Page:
The Pork Bowl arc has finally come to an end and it was nice to see a bit of a filler comedy arc thrown in to break up the main story a little. The third arc has another huge misunderstanding written all over it but the mystique of what Komaba said to Mikage to cause her to cry was built up rather nicely. Hachiken has been referred to as pretty stupid for someone who is pretty smart several times in this volume and the final story arc really exploited that part of his character. Once the truth comes out about what Komaba said, I’m sure it’s not going to change that conception about Hachiken one bit!
Speaking of Hachiken, he received the most development in this volume. Through the Pork Bowl experience, he learned the differences between becoming attached to farm animals and learning about how the farming business works as a whole. He came to terms with how animals are raised and become food & profit for farmers and even though he decided to start naming piglets again, he is more accepting of their fate. That is a pretty good step in his maturity.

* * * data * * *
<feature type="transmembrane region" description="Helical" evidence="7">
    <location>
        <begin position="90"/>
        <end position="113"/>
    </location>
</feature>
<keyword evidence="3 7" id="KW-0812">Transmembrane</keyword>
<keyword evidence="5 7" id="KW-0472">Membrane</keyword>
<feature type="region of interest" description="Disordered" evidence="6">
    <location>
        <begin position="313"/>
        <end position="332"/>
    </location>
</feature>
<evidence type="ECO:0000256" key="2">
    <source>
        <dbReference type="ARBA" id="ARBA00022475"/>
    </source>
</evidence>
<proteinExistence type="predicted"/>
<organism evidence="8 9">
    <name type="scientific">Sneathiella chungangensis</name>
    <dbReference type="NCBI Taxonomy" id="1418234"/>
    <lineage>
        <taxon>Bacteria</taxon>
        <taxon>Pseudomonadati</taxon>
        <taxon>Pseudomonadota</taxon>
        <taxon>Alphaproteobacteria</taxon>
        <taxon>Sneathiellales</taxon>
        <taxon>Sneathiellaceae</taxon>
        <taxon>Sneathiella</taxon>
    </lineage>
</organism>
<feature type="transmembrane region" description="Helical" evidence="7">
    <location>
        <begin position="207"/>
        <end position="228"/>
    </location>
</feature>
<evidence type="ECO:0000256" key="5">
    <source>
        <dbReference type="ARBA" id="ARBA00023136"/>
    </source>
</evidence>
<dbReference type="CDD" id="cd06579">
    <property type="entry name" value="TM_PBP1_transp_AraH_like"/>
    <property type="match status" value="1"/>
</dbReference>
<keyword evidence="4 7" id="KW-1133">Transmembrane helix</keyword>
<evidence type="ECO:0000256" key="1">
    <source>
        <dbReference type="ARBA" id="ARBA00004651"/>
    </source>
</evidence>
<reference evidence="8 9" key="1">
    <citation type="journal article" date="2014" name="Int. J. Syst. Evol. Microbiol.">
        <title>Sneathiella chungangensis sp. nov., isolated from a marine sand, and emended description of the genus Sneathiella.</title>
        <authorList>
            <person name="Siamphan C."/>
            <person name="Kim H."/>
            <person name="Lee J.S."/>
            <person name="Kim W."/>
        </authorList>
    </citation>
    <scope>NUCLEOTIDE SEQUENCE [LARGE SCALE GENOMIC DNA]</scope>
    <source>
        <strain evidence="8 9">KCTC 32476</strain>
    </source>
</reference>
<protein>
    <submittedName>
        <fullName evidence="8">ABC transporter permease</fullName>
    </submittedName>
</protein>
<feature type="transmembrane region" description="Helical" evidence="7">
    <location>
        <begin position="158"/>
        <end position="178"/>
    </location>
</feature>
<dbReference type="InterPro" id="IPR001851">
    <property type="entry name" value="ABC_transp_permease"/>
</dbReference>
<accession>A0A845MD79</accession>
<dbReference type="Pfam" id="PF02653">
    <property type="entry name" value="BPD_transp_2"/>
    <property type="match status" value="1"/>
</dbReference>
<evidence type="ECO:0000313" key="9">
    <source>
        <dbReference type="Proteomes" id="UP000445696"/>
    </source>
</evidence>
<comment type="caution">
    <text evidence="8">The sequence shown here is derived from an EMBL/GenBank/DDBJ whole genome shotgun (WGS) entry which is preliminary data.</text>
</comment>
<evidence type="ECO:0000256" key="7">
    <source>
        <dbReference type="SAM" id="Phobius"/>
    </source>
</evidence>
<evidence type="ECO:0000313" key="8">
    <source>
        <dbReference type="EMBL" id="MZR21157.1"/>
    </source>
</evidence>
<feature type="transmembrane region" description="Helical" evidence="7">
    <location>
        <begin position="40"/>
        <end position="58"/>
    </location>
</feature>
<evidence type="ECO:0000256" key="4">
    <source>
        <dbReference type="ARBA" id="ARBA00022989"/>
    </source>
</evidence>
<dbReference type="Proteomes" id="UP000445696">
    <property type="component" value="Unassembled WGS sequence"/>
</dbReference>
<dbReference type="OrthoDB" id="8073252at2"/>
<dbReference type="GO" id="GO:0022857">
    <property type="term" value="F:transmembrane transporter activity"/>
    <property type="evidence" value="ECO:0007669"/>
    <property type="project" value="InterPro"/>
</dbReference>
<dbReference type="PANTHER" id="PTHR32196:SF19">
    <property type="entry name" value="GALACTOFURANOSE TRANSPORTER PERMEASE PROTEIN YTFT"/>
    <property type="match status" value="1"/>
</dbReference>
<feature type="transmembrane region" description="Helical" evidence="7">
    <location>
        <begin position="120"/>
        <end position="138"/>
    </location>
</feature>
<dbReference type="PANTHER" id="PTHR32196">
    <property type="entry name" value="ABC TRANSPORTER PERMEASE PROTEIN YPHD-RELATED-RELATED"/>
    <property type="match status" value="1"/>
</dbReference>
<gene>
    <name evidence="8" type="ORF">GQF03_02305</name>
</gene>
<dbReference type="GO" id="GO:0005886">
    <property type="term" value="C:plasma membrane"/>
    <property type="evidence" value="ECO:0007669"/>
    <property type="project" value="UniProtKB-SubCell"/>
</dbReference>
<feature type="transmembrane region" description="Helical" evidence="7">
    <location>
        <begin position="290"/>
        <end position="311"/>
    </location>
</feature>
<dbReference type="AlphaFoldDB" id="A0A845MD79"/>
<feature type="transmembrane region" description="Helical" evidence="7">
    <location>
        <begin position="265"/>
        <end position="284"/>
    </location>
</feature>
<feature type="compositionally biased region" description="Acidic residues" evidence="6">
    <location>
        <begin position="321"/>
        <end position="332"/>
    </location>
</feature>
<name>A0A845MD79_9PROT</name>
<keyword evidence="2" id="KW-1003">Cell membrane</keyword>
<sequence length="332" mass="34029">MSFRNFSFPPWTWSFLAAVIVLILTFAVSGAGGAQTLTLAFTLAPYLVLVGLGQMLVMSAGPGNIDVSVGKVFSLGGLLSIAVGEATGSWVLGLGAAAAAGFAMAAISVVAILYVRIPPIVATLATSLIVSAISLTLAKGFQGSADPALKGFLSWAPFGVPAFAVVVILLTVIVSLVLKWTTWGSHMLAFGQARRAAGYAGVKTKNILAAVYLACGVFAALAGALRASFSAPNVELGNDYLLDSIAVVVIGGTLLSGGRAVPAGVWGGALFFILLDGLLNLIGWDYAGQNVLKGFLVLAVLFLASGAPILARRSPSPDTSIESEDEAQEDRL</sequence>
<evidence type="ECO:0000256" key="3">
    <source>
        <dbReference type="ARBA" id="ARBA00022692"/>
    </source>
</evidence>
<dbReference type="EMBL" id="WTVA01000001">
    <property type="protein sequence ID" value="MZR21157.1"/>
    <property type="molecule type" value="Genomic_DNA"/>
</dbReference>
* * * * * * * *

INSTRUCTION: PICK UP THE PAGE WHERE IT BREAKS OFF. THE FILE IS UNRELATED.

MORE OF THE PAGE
However, he still has a lot to learn and the third arc proved that. He did take another step when he forcefully became the Vice President of the equestrian club after the third years moved on. Hachiken was against it at first but slowly he accepted the role but even though he did, he didn’t really quite grasp what it meant to be there for others. He just thought of it as a sense of duty in the shallowest ways and it wasn’t until the very end after getting lectured by Mikage that he needs to do what he can to make people happy. In other words, they made him Vice President because he can’t say no to people who need help but he, at first, thinks it’s just about him being there and believing that if people know he’s there then they can come to help for support rather than him taking the proactive approach to do what he needs to in order to support others.